Taxpayers Subsidize Corporate Spending – Stock Buybacks Subsidize Executives
The power and influence of corporate America is further on display in their lobbying efforts to extract public-sector funding for assistance in trade and research and development. Despite trillions in accumulating public debt and on-going deficits, publicly-held companies with record profits, lobby for and receive assistance in funding pet projects to their benefit. At the same time, instead of using their own cash to advance these projects, they engage in share buybacks which divert capital toward a highly self-serving purpose. Although the public assistance of funding such projects occurs under the guise that the U.S. corporations cannot remain competitive without the aid of federal funds, it is unclear why taxpayer funds should be used to subsidize the investment activities of corporate entities which at the same time are using their own capital to repurchase stock.
According to William Lazonick a professor at the University of Massachusetts at Lowell who cites the Center for American Progress, Exxon Mobil received $600 million per year in subsidies for oil exploration. The energy giant spent approximately $21 billion a year on share buybacks while spending approximately zero dollars on alternative energy efforts. Microsoft, GE and other companies lobbied the U.S. government to triple their investment in alternative energy research and subsidies to $16 billion per year. Over the past ten years, Microsoft and GE spent about the same amount annually on share repurchases.
The same thing happens in nanotechnology, pharmaceuticals and virtually every other business sector. Powerful companies lobby congress for federal spending on what are certainly important issues that deserve research and development focus. However, the companies themselves turn around and spend multiples of billions manipulating their stock price which boosts already egregious executive compensation. Lazonick points out that Intel spent four times the budget of the National Nanotechnology Initiative (NNI), which receives federal funding, then on buybacks in 2013. According to the Wall Street Journal, Intel CEO Brian Krzanich received $10 million in compensation in 2013, less than 10% of which was base salary (Krzanich received a 20% pay increase in 2014).
Major pharmaceutical companies such as Merck, Allergan, AbbVie and Pfizer generally argue that the profits from high priced healthcare drugs permit more research and development to be done in the United States. Importantly, Lazonick points out that these firms coincidently enjoy tremendous benefits of favorable intellectual property rules and weak price regulation by doing their business in the US. Yet in the 10 years between 2004 and 2013, Pfizer alone used over 70% of its profits for share buybacks. The painfully high prices Americans pay for prescription drugs has far more to do with stock price manipulation and inflated executive compensation than the stated cost of conducting R&D in the United States. That explanation is a smokescreen intended to deceive legislators, regulators and the public. Pfizer CEO, Ian Read, was paid $23.2 million in 2014, nearly 70% of which was stock and option-based rewards.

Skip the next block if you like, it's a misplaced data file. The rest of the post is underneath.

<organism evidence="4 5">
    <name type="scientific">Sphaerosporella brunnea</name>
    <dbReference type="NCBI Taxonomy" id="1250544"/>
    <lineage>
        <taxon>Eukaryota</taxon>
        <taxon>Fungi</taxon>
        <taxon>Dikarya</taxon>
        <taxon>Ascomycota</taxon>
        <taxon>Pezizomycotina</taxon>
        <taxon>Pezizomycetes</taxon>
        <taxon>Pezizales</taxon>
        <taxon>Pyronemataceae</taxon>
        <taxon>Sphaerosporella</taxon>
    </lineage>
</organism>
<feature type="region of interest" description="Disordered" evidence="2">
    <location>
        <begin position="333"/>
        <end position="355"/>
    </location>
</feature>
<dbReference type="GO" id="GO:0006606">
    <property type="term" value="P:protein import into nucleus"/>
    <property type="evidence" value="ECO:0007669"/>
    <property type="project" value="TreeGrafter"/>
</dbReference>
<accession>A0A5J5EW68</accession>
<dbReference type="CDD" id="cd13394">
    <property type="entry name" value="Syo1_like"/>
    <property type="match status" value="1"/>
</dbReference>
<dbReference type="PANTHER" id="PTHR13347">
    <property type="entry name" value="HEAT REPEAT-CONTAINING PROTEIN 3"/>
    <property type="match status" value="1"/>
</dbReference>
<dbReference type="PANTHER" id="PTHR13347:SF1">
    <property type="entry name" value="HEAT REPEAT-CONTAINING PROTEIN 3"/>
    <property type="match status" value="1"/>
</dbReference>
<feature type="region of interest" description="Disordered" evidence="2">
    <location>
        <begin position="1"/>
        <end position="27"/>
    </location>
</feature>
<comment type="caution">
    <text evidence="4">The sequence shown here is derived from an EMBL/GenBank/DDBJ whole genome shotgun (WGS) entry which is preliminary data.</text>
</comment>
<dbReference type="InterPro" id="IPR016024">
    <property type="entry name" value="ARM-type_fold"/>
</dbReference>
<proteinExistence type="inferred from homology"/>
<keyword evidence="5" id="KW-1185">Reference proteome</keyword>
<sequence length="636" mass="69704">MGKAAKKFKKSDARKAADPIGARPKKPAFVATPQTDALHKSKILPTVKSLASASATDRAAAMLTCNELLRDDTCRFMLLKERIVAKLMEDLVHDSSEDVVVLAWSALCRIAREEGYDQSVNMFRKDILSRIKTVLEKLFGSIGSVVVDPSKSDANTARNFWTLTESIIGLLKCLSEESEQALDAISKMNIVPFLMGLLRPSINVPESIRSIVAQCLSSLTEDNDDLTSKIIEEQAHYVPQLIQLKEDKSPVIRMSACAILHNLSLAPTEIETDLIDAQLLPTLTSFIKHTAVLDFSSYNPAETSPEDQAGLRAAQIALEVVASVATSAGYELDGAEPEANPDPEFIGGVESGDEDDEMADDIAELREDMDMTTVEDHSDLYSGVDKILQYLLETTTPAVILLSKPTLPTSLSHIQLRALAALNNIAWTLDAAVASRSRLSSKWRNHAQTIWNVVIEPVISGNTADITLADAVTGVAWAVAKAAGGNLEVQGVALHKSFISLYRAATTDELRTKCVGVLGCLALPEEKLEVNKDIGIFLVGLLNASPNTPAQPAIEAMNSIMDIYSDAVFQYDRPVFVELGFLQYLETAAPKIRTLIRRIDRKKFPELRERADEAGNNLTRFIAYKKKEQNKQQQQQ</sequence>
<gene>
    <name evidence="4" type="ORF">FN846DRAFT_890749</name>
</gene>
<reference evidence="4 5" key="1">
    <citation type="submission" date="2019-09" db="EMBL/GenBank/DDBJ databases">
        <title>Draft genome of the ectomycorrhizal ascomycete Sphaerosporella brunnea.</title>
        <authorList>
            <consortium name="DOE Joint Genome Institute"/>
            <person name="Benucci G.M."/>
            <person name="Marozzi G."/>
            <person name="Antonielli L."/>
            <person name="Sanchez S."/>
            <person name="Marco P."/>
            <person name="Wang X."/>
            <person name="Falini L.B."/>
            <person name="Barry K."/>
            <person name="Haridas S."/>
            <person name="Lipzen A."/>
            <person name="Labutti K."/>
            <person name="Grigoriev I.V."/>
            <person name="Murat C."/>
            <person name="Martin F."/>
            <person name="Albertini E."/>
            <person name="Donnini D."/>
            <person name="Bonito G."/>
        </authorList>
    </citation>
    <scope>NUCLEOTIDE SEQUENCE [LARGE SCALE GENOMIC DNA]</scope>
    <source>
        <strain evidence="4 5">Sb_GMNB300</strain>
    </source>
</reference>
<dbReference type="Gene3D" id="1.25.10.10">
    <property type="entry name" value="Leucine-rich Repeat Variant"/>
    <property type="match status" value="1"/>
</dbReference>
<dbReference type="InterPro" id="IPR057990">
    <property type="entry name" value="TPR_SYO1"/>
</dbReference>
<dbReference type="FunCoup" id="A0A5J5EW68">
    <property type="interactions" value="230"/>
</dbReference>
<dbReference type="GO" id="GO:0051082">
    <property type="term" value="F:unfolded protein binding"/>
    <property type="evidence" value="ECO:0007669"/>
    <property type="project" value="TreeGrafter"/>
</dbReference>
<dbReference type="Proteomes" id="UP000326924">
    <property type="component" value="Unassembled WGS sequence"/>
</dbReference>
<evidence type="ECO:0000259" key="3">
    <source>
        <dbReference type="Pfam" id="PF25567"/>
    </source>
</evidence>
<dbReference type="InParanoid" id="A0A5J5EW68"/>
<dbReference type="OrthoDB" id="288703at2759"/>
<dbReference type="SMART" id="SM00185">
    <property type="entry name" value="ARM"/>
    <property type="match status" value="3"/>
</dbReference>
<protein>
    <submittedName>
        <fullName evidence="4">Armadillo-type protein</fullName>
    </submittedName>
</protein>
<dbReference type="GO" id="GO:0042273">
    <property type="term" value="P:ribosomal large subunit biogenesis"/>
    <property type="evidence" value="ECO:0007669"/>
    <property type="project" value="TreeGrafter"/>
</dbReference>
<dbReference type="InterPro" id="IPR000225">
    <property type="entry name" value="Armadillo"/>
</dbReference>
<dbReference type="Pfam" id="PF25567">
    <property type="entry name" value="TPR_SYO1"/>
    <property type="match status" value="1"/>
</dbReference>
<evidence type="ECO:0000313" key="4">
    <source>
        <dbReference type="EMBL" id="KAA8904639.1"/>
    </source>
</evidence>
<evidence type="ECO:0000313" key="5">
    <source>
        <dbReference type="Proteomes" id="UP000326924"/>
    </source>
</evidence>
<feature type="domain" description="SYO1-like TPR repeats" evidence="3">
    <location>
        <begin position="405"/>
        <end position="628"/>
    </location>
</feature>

The prophetic warnings of corruption of America’s moral ideals may have begun in 1789 with the words from America’s first President, but they have been routinely revisited throughout our history. In 1961, Dwight Eisenhower also issued a dire warning in his farewell address to the nation. In that address he pointed specifically to the military-industrial complex, a term he coined, but words which today have far broader application.
“…we must guard against the acquisition of unwarranted influence… The potential for the disastrous rise of misplaced power exists and will persist. Only an alert and knowledgeable citizenry can compel the proper meshing of the huge industrial and military machinery of defense with our peaceful methods and goals, so that security and liberty may prosper together.”
It is vital to give proper consideration to the improper liberties that are being taken by those with “unwarranted influence” and “misplaced power”. Value extraction has replaced value creation in pursuit of short-term, self-serving benefits at the expense of long-term stability and durability of corporate America and therefore the country as a whole. As citizens, our obligation is to be well-informed, cognizant, outspoken and to vote. As investment managers, our role is to always protect the wealth of clients through a critical view of the actions of authorities with fair and rigorous questioning of intentions and incentives. The words of men may temporarily suspend but they do not alter the laws of financial dynamics. The fundamentals always take precedence eventually.
This likely will not be the last piece 720 Global writes on stock buybacks. We will continue to focus on this topic in an effort to inform equity and bond investors of the harmful activities they are knowingly or unknowingly supporting.
Thanks for reading.
Any opinions expressed herein are solely those of the author, and do not in any way represent the views or opinions of any other person or entity.